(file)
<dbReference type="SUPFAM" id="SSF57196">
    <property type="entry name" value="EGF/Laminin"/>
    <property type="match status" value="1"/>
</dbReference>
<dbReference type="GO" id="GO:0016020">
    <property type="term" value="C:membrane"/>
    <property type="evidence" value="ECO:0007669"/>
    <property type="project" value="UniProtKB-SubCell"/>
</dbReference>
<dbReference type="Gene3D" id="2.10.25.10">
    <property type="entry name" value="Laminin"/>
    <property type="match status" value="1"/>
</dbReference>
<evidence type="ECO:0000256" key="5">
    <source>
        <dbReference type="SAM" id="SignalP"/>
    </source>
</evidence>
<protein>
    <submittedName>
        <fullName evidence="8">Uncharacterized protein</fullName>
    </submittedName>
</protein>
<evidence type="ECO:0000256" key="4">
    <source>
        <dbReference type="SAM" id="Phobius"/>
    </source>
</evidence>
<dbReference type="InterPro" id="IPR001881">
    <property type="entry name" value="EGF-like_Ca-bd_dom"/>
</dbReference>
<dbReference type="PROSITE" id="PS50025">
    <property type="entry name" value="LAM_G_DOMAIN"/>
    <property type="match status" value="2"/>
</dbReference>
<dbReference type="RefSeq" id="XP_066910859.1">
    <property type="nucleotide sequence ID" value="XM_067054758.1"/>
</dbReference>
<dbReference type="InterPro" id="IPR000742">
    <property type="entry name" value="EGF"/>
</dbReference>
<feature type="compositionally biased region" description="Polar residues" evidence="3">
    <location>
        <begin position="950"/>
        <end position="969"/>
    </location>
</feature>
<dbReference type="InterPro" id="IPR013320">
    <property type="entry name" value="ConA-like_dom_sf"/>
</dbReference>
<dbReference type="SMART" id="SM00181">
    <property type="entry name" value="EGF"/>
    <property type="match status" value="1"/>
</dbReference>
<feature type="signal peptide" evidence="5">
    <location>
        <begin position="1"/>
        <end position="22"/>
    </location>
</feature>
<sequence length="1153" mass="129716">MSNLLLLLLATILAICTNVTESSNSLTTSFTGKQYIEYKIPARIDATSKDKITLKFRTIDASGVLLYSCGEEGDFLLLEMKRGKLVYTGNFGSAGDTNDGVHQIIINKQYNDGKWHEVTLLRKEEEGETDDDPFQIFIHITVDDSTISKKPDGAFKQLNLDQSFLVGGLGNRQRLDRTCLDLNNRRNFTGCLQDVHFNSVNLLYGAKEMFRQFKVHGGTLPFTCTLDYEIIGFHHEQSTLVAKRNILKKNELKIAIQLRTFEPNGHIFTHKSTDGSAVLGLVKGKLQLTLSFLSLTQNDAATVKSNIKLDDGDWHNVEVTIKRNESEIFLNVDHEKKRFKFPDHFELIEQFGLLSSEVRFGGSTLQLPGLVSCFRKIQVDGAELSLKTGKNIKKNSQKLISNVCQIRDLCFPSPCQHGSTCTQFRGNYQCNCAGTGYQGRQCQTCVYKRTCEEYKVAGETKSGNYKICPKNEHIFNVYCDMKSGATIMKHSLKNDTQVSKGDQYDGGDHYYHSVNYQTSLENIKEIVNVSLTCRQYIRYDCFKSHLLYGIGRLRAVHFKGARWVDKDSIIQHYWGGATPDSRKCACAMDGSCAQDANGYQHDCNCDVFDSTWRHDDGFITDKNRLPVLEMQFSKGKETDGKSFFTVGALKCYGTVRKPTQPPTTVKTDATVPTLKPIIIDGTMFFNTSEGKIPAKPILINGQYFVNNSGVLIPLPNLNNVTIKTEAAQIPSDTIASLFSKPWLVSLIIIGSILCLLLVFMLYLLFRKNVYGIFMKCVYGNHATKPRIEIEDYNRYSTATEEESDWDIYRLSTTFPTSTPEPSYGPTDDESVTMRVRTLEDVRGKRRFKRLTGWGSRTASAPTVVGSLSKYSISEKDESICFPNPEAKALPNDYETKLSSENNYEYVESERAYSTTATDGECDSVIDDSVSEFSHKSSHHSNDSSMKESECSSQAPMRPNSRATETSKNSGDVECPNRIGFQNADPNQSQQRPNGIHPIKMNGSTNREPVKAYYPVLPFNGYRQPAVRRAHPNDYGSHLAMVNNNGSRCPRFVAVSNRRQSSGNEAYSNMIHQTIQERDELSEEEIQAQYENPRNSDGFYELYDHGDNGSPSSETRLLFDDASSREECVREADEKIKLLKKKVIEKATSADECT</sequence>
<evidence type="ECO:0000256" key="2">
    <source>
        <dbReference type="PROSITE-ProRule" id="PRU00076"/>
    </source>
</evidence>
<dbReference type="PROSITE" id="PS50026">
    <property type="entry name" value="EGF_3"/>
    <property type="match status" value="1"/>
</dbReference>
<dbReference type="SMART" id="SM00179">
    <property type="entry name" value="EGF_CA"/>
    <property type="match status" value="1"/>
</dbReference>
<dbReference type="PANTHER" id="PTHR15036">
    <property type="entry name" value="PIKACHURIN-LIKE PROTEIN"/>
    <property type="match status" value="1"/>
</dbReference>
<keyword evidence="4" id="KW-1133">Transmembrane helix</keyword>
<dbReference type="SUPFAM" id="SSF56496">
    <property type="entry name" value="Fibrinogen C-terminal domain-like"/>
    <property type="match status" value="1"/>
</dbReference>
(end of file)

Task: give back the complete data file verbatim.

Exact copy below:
<dbReference type="SUPFAM" id="SSF57196">
    <property type="entry name" value="EGF/Laminin"/>
    <property type="match status" value="1"/>
</dbReference>
<dbReference type="GO" id="GO:0016020">
    <property type="term" value="C:membrane"/>
    <property type="evidence" value="ECO:0007669"/>
    <property type="project" value="UniProtKB-SubCell"/>
</dbReference>
<dbReference type="Gene3D" id="2.10.25.10">
    <property type="entry name" value="Laminin"/>
    <property type="match status" value="1"/>
</dbReference>
<evidence type="ECO:0000256" key="5">
    <source>
        <dbReference type="SAM" id="SignalP"/>
    </source>
</evidence>
<protein>
    <submittedName>
        <fullName evidence="8">Uncharacterized protein</fullName>
    </submittedName>
</protein>
<evidence type="ECO:0000256" key="4">
    <source>
        <dbReference type="SAM" id="Phobius"/>
    </source>
</evidence>
<dbReference type="InterPro" id="IPR001881">
    <property type="entry name" value="EGF-like_Ca-bd_dom"/>
</dbReference>
<dbReference type="PROSITE" id="PS50025">
    <property type="entry name" value="LAM_G_DOMAIN"/>
    <property type="match status" value="2"/>
</dbReference>
<dbReference type="RefSeq" id="XP_066910859.1">
    <property type="nucleotide sequence ID" value="XM_067054758.1"/>
</dbReference>
<dbReference type="InterPro" id="IPR000742">
    <property type="entry name" value="EGF"/>
</dbReference>
<feature type="compositionally biased region" description="Polar residues" evidence="3">
    <location>
        <begin position="950"/>
        <end position="969"/>
    </location>
</feature>
<dbReference type="InterPro" id="IPR013320">
    <property type="entry name" value="ConA-like_dom_sf"/>
</dbReference>
<dbReference type="SMART" id="SM00181">
    <property type="entry name" value="EGF"/>
    <property type="match status" value="1"/>
</dbReference>
<feature type="signal peptide" evidence="5">
    <location>
        <begin position="1"/>
        <end position="22"/>
    </location>
</feature>
<sequence length="1153" mass="129716">MSNLLLLLLATILAICTNVTESSNSLTTSFTGKQYIEYKIPARIDATSKDKITLKFRTIDASGVLLYSCGEEGDFLLLEMKRGKLVYTGNFGSAGDTNDGVHQIIINKQYNDGKWHEVTLLRKEEEGETDDDPFQIFIHITVDDSTISKKPDGAFKQLNLDQSFLVGGLGNRQRLDRTCLDLNNRRNFTGCLQDVHFNSVNLLYGAKEMFRQFKVHGGTLPFTCTLDYEIIGFHHEQSTLVAKRNILKKNELKIAIQLRTFEPNGHIFTHKSTDGSAVLGLVKGKLQLTLSFLSLTQNDAATVKSNIKLDDGDWHNVEVTIKRNESEIFLNVDHEKKRFKFPDHFELIEQFGLLSSEVRFGGSTLQLPGLVSCFRKIQVDGAELSLKTGKNIKKNSQKLISNVCQIRDLCFPSPCQHGSTCTQFRGNYQCNCAGTGYQGRQCQTCVYKRTCEEYKVAGETKSGNYKICPKNEHIFNVYCDMKSGATIMKHSLKNDTQVSKGDQYDGGDHYYHSVNYQTSLENIKEIVNVSLTCRQYIRYDCFKSHLLYGIGRLRAVHFKGARWVDKDSIIQHYWGGATPDSRKCACAMDGSCAQDANGYQHDCNCDVFDSTWRHDDGFITDKNRLPVLEMQFSKGKETDGKSFFTVGALKCYGTVRKPTQPPTTVKTDATVPTLKPIIIDGTMFFNTSEGKIPAKPILINGQYFVNNSGVLIPLPNLNNVTIKTEAAQIPSDTIASLFSKPWLVSLIIIGSILCLLLVFMLYLLFRKNVYGIFMKCVYGNHATKPRIEIEDYNRYSTATEEESDWDIYRLSTTFPTSTPEPSYGPTDDESVTMRVRTLEDVRGKRRFKRLTGWGSRTASAPTVVGSLSKYSISEKDESICFPNPEAKALPNDYETKLSSENNYEYVESERAYSTTATDGECDSVIDDSVSEFSHKSSHHSNDSSMKESECSSQAPMRPNSRATETSKNSGDVECPNRIGFQNADPNQSQQRPNGIHPIKMNGSTNREPVKAYYPVLPFNGYRQPAVRRAHPNDYGSHLAMVNNNGSRCPRFVAVSNRRQSSGNEAYSNMIHQTIQERDELSEEEIQAQYENPRNSDGFYELYDHGDNGSPSSETRLLFDDASSREECVREADEKIKLLKKKVIEKATSADECT</sequence>
<evidence type="ECO:0000256" key="2">
    <source>
        <dbReference type="PROSITE-ProRule" id="PRU00076"/>
    </source>
</evidence>
<dbReference type="PROSITE" id="PS50026">
    <property type="entry name" value="EGF_3"/>
    <property type="match status" value="1"/>
</dbReference>
<dbReference type="SMART" id="SM00179">
    <property type="entry name" value="EGF_CA"/>
    <property type="match status" value="1"/>
</dbReference>
<dbReference type="PANTHER" id="PTHR15036">
    <property type="entry name" value="PIKACHURIN-LIKE PROTEIN"/>
    <property type="match status" value="1"/>
</dbReference>
<keyword evidence="4" id="KW-1133">Transmembrane helix</keyword>
<dbReference type="SUPFAM" id="SSF56496">
    <property type="entry name" value="Fibrinogen C-terminal domain-like"/>
    <property type="match status" value="1"/>
</dbReference>